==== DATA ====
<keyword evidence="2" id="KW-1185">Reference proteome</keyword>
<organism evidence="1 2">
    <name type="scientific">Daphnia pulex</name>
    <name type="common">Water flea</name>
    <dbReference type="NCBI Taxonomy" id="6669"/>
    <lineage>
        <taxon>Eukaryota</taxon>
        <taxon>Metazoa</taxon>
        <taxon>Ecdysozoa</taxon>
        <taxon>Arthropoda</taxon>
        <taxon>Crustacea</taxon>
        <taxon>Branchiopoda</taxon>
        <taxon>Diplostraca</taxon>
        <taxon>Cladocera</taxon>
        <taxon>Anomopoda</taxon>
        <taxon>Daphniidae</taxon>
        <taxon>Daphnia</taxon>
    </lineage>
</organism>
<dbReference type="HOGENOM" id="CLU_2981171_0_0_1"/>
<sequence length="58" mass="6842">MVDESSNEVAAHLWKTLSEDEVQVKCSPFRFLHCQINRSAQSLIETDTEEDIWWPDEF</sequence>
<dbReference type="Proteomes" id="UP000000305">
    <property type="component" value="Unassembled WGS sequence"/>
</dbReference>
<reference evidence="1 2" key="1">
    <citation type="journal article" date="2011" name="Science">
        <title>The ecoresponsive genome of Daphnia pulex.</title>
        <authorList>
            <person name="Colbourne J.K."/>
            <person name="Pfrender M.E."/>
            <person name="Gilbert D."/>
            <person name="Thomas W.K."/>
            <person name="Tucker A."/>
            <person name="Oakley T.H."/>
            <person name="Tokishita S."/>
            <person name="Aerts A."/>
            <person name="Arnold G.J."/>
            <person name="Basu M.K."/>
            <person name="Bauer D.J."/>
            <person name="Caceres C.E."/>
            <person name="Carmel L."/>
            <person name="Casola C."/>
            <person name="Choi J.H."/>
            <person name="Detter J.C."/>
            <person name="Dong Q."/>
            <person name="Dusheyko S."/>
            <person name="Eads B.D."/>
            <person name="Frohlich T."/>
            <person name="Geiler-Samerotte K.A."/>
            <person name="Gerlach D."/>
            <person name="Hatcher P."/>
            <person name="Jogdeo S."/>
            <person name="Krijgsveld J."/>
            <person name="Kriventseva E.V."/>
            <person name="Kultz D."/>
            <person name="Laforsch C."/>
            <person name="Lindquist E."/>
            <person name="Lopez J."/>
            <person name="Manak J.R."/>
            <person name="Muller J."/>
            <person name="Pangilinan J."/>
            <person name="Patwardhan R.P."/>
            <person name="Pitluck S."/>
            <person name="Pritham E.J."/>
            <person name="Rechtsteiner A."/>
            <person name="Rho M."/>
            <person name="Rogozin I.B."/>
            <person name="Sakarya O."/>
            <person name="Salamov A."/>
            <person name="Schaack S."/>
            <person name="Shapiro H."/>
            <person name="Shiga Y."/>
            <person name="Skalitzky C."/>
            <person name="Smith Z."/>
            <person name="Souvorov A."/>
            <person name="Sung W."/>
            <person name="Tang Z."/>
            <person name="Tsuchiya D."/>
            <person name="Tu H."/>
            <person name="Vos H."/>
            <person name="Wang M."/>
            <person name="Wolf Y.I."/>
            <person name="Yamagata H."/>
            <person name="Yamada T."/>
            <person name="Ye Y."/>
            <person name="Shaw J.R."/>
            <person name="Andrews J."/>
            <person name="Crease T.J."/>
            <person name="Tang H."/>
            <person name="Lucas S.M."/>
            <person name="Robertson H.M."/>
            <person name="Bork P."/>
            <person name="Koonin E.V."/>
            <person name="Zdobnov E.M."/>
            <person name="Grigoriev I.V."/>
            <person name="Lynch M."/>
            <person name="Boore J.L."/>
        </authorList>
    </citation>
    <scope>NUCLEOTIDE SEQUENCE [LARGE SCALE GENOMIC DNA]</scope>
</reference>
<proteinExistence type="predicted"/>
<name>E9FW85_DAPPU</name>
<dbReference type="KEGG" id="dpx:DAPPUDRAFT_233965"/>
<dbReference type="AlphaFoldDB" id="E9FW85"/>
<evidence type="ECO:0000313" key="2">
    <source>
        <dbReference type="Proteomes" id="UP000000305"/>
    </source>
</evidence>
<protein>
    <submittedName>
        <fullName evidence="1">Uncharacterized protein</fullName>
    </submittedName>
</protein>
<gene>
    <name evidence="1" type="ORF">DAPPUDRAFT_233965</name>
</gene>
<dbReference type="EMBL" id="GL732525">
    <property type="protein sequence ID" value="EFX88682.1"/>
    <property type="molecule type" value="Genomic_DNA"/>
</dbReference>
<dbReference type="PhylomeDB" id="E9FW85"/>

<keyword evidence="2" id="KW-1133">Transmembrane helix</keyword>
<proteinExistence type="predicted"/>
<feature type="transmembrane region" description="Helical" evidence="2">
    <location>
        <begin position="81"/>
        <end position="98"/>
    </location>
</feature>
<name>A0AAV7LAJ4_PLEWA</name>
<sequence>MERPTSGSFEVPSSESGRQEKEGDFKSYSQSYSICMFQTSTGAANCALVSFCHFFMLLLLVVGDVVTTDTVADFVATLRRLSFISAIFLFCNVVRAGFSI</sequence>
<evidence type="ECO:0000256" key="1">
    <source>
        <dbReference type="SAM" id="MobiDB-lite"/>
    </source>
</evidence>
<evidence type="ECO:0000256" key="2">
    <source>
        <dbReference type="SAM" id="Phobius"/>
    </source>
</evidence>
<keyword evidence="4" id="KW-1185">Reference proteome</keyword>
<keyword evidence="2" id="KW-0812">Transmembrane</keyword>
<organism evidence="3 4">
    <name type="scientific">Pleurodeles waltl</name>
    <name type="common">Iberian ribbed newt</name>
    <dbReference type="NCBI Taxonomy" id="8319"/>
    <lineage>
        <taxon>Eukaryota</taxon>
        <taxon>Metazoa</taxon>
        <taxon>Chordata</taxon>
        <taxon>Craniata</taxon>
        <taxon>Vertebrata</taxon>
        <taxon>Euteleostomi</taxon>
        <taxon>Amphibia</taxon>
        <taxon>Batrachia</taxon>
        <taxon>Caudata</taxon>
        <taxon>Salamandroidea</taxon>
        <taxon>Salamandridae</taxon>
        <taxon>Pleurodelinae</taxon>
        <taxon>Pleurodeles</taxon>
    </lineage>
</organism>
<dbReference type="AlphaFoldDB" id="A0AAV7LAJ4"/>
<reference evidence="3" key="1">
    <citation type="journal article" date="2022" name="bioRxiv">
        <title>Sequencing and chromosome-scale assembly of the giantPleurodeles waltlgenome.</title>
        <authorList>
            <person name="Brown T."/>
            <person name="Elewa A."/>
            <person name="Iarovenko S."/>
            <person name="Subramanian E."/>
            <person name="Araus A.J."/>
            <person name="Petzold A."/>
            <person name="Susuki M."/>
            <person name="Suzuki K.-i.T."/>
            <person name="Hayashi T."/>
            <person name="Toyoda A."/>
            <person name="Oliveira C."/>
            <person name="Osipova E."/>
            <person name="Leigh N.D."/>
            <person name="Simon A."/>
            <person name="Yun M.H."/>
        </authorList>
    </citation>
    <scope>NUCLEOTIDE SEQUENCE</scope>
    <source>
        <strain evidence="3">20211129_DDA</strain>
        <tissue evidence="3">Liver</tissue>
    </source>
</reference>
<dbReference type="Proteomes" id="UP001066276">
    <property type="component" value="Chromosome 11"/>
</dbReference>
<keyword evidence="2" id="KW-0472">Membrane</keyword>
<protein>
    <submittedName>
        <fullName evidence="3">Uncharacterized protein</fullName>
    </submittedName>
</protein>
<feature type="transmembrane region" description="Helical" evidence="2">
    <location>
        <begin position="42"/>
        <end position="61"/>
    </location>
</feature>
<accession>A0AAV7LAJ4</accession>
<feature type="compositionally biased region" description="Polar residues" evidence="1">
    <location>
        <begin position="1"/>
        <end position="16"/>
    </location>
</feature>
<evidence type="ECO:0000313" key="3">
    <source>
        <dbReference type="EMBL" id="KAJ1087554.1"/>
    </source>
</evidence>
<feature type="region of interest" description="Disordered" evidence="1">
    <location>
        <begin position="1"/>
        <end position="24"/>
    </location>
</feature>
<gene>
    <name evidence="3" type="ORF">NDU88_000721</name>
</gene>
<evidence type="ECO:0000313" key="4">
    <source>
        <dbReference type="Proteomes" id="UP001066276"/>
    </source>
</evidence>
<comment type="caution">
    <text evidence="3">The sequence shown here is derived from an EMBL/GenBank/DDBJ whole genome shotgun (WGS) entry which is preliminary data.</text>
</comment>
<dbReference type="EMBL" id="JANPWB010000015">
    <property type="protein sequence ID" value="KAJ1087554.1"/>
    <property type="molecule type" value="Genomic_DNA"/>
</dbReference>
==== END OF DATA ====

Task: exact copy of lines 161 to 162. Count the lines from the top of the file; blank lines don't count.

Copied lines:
        <taxon>Salamandridae</taxon>
        <taxon>Pleurodelinae</taxon>